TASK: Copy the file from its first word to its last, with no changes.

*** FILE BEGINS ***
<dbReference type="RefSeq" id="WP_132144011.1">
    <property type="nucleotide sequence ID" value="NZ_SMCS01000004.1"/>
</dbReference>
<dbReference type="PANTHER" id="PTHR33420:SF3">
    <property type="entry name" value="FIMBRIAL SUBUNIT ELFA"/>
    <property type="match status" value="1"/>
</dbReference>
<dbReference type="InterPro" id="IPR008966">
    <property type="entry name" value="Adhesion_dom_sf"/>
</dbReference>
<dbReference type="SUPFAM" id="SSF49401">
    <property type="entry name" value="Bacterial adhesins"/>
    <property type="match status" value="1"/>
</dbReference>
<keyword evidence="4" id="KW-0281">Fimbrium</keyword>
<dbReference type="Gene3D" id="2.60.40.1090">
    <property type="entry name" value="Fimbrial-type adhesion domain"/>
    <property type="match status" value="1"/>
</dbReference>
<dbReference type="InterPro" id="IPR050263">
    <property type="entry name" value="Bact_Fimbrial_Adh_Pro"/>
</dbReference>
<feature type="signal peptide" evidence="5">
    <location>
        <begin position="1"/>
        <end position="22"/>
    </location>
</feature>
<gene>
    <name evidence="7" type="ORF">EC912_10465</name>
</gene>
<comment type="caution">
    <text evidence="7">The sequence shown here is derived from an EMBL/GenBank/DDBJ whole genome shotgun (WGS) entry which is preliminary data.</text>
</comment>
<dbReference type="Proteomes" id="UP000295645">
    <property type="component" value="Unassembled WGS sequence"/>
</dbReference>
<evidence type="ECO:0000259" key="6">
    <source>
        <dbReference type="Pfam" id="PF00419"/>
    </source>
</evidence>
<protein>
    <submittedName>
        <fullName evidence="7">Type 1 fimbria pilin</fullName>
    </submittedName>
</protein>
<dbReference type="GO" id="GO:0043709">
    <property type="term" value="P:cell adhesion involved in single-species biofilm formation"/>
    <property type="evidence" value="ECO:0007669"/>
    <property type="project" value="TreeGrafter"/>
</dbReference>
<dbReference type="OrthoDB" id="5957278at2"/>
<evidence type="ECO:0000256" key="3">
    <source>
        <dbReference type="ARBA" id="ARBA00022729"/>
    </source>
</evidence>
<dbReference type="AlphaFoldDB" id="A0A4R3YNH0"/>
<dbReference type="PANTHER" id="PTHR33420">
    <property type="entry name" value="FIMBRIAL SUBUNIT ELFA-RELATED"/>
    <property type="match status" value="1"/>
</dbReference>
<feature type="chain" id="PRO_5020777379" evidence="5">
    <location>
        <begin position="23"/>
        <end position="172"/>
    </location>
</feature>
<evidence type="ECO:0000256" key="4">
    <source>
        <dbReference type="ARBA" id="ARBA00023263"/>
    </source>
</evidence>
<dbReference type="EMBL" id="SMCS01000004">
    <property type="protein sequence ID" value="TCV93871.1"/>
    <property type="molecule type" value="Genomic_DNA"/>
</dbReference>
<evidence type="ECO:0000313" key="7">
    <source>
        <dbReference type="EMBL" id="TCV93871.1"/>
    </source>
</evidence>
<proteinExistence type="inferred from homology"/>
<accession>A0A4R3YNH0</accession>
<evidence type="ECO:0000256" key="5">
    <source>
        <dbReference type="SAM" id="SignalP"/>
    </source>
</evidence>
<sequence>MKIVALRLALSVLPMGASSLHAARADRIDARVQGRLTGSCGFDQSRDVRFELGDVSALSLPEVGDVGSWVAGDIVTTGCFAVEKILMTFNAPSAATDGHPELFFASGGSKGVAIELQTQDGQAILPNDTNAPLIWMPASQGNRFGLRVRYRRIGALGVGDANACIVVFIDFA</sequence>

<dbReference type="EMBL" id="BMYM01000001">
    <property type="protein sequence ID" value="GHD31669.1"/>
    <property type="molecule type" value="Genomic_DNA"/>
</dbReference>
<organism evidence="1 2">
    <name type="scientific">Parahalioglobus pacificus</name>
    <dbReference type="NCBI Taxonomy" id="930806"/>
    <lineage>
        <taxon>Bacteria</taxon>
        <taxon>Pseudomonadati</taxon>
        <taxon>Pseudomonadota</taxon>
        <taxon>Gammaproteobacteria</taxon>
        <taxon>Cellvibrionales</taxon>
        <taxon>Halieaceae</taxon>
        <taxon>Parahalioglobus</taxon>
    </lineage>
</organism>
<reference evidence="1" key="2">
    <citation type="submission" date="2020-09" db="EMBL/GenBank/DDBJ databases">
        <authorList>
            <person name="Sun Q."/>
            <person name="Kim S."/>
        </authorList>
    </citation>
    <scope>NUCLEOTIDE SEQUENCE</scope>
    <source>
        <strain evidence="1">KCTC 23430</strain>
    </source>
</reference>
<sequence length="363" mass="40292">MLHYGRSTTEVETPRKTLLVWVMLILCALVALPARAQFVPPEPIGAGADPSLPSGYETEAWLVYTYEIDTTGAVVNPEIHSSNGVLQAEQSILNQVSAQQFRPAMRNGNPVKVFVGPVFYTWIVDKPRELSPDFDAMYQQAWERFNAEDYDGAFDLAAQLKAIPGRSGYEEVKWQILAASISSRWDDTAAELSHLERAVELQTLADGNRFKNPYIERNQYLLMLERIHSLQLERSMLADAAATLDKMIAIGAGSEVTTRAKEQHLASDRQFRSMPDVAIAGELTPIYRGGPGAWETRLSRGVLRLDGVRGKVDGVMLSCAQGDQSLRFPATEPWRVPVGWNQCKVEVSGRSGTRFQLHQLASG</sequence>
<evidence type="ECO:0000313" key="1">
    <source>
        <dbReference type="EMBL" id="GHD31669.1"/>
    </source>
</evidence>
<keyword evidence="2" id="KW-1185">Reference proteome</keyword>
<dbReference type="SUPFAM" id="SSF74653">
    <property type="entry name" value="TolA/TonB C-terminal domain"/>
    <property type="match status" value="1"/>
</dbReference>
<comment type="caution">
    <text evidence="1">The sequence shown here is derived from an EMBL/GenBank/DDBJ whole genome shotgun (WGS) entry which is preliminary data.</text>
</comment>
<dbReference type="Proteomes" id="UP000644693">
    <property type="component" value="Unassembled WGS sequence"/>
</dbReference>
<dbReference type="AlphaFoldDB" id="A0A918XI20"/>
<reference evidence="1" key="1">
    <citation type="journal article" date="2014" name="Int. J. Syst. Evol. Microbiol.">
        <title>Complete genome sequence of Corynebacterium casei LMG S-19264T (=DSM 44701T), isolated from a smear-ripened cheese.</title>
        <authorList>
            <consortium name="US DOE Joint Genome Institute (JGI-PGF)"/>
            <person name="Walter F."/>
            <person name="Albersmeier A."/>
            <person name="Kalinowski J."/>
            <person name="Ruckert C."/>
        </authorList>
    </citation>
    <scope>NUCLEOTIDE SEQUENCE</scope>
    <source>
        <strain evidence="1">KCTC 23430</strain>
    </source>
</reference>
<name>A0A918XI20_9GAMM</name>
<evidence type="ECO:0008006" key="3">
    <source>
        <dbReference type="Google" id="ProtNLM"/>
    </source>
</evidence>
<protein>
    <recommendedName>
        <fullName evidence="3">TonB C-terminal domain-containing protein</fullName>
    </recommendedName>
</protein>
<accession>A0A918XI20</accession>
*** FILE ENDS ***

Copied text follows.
<dbReference type="RefSeq" id="WP_132144011.1">
    <property type="nucleotide sequence ID" value="NZ_SMCS01000004.1"/>
</dbReference>
<dbReference type="PANTHER" id="PTHR33420:SF3">
    <property type="entry name" value="FIMBRIAL SUBUNIT ELFA"/>
    <property type="match status" value="1"/>
</dbReference>
<dbReference type="InterPro" id="IPR008966">
    <property type="entry name" value="Adhesion_dom_sf"/>
</dbReference>
<dbReference type="SUPFAM" id="SSF49401">
    <property type="entry name" value="Bacterial adhesins"/>
    <property type="match status" value="1"/>
</dbReference>
<keyword evidence="4" id="KW-0281">Fimbrium</keyword>
<dbReference type="Gene3D" id="2.60.40.1090">
    <property type="entry name" value="Fimbrial-type adhesion domain"/>
    <property type="match status" value="1"/>
</dbReference>
<dbReference type="InterPro" id="IPR050263">
    <property type="entry name" value="Bact_Fimbrial_Adh_Pro"/>
</dbReference>
<feature type="signal peptide" evidence="5">
    <location>
        <begin position="1"/>
        <end position="22"/>
    </location>
</feature>
<gene>
    <name evidence="7" type="ORF">EC912_10465</name>
</gene>
<comment type="caution">
    <text evidence="7">The sequence shown here is derived from an EMBL/GenBank/DDBJ whole genome shotgun (WGS) entry which is preliminary data.</text>
</comment>
<dbReference type="Proteomes" id="UP000295645">
    <property type="component" value="Unassembled WGS sequence"/>
</dbReference>
<evidence type="ECO:0000259" key="6">
    <source>
        <dbReference type="Pfam" id="PF00419"/>
    </source>
</evidence>
<protein>
    <submittedName>
        <fullName evidence="7">Type 1 fimbria pilin</fullName>
    </submittedName>
</protein>
<dbReference type="GO" id="GO:0043709">
    <property type="term" value="P:cell adhesion involved in single-species biofilm formation"/>
    <property type="evidence" value="ECO:0007669"/>
    <property type="project" value="TreeGrafter"/>
</dbReference>
<dbReference type="OrthoDB" id="5957278at2"/>
<evidence type="ECO:0000256" key="3">
    <source>
        <dbReference type="ARBA" id="ARBA00022729"/>
    </source>
</evidence>
<dbReference type="AlphaFoldDB" id="A0A4R3YNH0"/>
<dbReference type="PANTHER" id="PTHR33420">
    <property type="entry name" value="FIMBRIAL SUBUNIT ELFA-RELATED"/>
    <property type="match status" value="1"/>
</dbReference>
<feature type="chain" id="PRO_5020777379" evidence="5">
    <location>
        <begin position="23"/>
        <end position="172"/>
    </location>
</feature>
<evidence type="ECO:0000256" key="4">
    <source>
        <dbReference type="ARBA" id="ARBA00023263"/>
    </source>
</evidence>
<dbReference type="EMBL" id="SMCS01000004">
    <property type="protein sequence ID" value="TCV93871.1"/>
    <property type="molecule type" value="Genomic_DNA"/>
</dbReference>
<evidence type="ECO:0000313" key="7">
    <source>
        <dbReference type="EMBL" id="TCV93871.1"/>
    </source>
</evidence>
<proteinExistence type="inferred from homology"/>
<accession>A0A4R3YNH0</accession>
<evidence type="ECO:0000256" key="5">
    <source>
        <dbReference type="SAM" id="SignalP"/>
    </source>
</evidence>
<sequence>MKIVALRLALSVLPMGASSLHAARADRIDARVQGRLTGSCGFDQSRDVRFELGDVSALSLPEVGDVGSWVAGDIVTTGCFAVEKILMTFNAPSAATDGHPELFFASGGSKGVAIELQTQDGQAILPNDTNAPLIWMPASQGNRFGLRVRYRRIGALGVGDANACIVVFIDFA</sequence>

<dbReference type="EMBL" id="BMYM01000001">
    <property type="protein sequence ID" value="GHD31669.1"/>
    <property type="molecule type" value="Genomic_DNA"/>
</dbReference>
<organism evidence="1 2">
    <name type="scientific">Parahalioglobus pacificus</name>
    <dbReference type="NCBI Taxonomy" id="930806"/>
    <lineage>
        <taxon>Bacteria</taxon>
        <taxon>Pseudomonadati</taxon>
        <taxon>Pseudomonadota</taxon>
        <taxon>Gammaproteobacteria</taxon>
        <taxon>Cellvibrionales</taxon>
        <taxon>Halieaceae</taxon>
        <taxon>Parahalioglobus</taxon>
    </lineage>
</organism>
<reference evidence="1" key="2">
    <citation type="submission" date="2020-09" db="EMBL/GenBank/DDBJ databases">
        <authorList>
            <person name="Sun Q."/>
            <person name="Kim S."/>
        </authorList>
    </citation>
    <scope>NUCLEOTIDE SEQUENCE</scope>
    <source>
        <strain evidence="1">KCTC 23430</strain>
    </source>
</reference>
<sequence length="363" mass="40292">MLHYGRSTTEVETPRKTLLVWVMLILCALVALPARAQFVPPEPIGAGADPSLPSGYETEAWLVYTYEIDTTGAVVNPEIHSSNGVLQAEQSILNQVSAQQFRPAMRNGNPVKVFVGPVFYTWIVDKPRELSPDFDAMYQQAWERFNAEDYDGAFDLAAQLKAIPGRSGYEEVKWQILAASISSRWDDTAAELSHLERAVELQTLADGNRFKNPYIERNQYLLMLERIHSLQLERSMLADAAATLDKMIAIGAGSEVTTRAKEQHLASDRQFRSMPDVAIAGELTPIYRGGPGAWETRLSRGVLRLDGVRGKVDGVMLSCAQGDQSLRFPATEPWRVPVGWNQCKVEVSGRSGTRFQLHQLASG</sequence>
<evidence type="ECO:0000313" key="1">
    <source>
        <dbReference type="EMBL" id="GHD31669.1"/>
    </source>
</evidence>
<keyword evidence="2" id="KW-1185">Reference proteome</keyword>
<dbReference type="SUPFAM" id="SSF74653">
    <property type="entry name" value="TolA/TonB C-terminal domain"/>
    <property type="match status" value="1"/>
</dbReference>
<comment type="caution">
    <text evidence="1">The sequence shown here is derived from an EMBL/GenBank/DDBJ whole genome shotgun (WGS) entry which is preliminary data.</text>
</comment>
<dbReference type="Proteomes" id="UP000644693">
    <property type="component" value="Unassembled WGS sequence"/>
</dbReference>
<dbReference type="AlphaFoldDB" id="A0A918XI20"/>
<reference evidence="1" key="1">
    <citation type="journal article" date="2014" name="Int. J. Syst. Evol. Microbiol.">
        <title>Complete genome sequence of Corynebacterium casei LMG S-19264T (=DSM 44701T), isolated from a smear-ripened cheese.</title>
        <authorList>
            <consortium name="US DOE Joint Genome Institute (JGI-PGF)"/>
            <person name="Walter F."/>
            <person name="Albersmeier A."/>
            <person name="Kalinowski J."/>
            <person name="Ruckert C."/>
        </authorList>
    </citation>
    <scope>NUCLEOTIDE SEQUENCE</scope>
    <source>
        <strain evidence="1">KCTC 23430</strain>
    </source>
</reference>
<name>A0A918XI20_9GAMM</name>
<evidence type="ECO:0008006" key="3">
    <source>
        <dbReference type="Google" id="ProtNLM"/>
    </source>
</evidence>
<protein>
    <recommendedName>
        <fullName evidence="3">TonB C-terminal domain-containing protein</fullName>
    </recommendedName>
</protein>
<accession>A0A918XI20</accession>